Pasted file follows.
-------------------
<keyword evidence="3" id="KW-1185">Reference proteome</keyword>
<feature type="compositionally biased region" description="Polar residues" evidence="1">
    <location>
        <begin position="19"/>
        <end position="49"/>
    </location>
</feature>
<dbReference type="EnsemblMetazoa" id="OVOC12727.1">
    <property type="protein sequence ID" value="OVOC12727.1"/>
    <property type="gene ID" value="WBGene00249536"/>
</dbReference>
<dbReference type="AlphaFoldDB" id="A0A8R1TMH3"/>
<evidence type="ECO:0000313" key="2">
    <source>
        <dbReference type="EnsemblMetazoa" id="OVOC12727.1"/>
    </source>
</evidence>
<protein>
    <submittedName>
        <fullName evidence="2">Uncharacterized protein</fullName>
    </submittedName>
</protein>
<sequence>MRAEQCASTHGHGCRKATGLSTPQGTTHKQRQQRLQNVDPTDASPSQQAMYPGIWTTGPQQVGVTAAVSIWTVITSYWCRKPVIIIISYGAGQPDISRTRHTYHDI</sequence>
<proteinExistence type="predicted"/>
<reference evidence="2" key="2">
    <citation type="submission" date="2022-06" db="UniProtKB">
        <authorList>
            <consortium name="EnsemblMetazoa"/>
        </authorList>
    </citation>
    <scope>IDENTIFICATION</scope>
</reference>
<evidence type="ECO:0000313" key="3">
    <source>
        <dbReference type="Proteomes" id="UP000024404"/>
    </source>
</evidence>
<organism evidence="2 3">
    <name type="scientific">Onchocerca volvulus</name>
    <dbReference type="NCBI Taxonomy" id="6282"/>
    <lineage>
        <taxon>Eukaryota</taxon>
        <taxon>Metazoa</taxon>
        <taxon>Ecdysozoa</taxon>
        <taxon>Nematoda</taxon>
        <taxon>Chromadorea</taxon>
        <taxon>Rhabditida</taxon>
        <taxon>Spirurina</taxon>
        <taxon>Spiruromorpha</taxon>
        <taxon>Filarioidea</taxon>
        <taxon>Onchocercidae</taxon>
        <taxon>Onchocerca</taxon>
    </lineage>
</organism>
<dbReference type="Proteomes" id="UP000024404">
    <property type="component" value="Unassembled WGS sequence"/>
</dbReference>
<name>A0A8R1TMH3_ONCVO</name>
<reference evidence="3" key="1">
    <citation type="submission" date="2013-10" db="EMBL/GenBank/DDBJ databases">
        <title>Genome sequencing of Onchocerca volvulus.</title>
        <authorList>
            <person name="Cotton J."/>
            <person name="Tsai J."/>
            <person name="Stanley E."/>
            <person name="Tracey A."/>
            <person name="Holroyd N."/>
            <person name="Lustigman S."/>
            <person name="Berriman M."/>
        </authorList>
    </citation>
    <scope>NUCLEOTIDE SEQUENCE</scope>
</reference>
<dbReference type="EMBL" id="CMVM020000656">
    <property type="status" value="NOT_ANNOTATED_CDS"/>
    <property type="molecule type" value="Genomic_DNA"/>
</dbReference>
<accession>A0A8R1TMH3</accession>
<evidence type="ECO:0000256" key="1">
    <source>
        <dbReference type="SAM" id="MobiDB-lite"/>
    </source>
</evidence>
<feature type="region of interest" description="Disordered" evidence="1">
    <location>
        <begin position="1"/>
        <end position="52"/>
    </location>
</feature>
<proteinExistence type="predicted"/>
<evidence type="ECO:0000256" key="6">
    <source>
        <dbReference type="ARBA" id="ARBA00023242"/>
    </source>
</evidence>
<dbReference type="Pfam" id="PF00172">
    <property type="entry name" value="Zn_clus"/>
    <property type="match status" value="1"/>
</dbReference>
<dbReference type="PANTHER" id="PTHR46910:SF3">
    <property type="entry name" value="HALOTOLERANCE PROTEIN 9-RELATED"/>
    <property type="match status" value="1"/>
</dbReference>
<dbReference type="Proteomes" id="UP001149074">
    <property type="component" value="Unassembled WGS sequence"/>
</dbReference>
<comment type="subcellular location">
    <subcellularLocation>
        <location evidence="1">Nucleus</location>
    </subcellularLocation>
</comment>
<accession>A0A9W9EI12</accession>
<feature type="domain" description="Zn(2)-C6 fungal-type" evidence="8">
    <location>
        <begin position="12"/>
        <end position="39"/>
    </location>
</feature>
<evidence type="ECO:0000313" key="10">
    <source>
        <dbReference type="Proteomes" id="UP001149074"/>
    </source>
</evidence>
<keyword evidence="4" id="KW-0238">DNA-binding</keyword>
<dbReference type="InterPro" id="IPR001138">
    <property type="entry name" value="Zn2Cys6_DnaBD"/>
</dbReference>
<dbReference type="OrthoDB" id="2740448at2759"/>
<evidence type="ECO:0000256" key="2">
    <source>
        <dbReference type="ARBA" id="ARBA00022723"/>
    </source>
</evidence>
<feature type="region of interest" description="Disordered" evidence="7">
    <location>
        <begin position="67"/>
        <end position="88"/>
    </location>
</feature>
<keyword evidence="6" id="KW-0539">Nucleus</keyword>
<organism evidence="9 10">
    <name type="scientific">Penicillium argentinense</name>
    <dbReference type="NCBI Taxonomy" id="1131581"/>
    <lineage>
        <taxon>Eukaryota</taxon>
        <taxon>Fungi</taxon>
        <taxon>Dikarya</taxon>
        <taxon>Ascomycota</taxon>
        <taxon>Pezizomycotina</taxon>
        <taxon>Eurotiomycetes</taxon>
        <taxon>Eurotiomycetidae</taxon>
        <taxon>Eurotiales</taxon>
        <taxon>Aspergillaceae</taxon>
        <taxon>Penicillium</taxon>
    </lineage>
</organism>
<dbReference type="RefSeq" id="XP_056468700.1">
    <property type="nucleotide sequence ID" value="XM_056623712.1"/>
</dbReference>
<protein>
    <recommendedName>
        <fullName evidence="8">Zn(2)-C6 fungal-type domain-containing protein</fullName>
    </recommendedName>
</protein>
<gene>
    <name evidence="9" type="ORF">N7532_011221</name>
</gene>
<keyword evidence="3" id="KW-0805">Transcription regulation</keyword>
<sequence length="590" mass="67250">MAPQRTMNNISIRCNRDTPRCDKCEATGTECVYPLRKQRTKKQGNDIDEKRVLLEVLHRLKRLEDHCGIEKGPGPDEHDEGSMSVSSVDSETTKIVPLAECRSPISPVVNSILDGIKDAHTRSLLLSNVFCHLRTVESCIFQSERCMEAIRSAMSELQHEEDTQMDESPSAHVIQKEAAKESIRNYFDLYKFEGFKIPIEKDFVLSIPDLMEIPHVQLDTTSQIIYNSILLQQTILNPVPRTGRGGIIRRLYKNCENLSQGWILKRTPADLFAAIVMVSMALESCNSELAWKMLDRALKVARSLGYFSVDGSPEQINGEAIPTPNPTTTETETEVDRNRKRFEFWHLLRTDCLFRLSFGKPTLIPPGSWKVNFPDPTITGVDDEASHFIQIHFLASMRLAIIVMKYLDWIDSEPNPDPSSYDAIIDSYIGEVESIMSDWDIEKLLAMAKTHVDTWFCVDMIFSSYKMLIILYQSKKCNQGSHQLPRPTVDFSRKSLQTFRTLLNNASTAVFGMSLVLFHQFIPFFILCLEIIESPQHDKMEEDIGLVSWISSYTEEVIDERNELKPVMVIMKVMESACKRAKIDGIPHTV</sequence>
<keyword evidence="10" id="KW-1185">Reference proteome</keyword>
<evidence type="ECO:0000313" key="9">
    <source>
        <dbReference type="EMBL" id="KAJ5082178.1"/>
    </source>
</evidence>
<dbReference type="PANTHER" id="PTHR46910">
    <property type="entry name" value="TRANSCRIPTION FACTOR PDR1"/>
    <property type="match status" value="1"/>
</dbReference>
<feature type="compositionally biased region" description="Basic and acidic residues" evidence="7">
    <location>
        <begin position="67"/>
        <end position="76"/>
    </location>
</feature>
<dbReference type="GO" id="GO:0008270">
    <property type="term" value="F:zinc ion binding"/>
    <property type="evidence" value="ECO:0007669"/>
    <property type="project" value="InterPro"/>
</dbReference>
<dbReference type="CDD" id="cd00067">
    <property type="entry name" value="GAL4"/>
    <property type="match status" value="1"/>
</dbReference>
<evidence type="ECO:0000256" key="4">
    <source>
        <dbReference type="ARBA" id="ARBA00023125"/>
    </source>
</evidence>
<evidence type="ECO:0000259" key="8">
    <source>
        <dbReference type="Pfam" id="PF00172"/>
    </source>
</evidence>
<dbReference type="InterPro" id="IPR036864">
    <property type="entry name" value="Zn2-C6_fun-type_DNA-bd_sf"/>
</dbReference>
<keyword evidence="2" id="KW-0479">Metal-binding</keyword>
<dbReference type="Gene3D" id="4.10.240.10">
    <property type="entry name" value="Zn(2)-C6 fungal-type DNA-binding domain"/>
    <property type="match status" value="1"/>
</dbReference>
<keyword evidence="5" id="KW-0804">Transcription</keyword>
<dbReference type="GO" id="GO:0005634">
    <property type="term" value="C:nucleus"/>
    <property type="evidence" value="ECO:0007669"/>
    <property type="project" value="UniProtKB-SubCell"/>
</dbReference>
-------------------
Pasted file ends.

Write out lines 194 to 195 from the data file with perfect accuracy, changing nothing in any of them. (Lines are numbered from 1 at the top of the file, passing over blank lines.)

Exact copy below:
</dbReference>
<evidence type="ECO:0000256" key="4">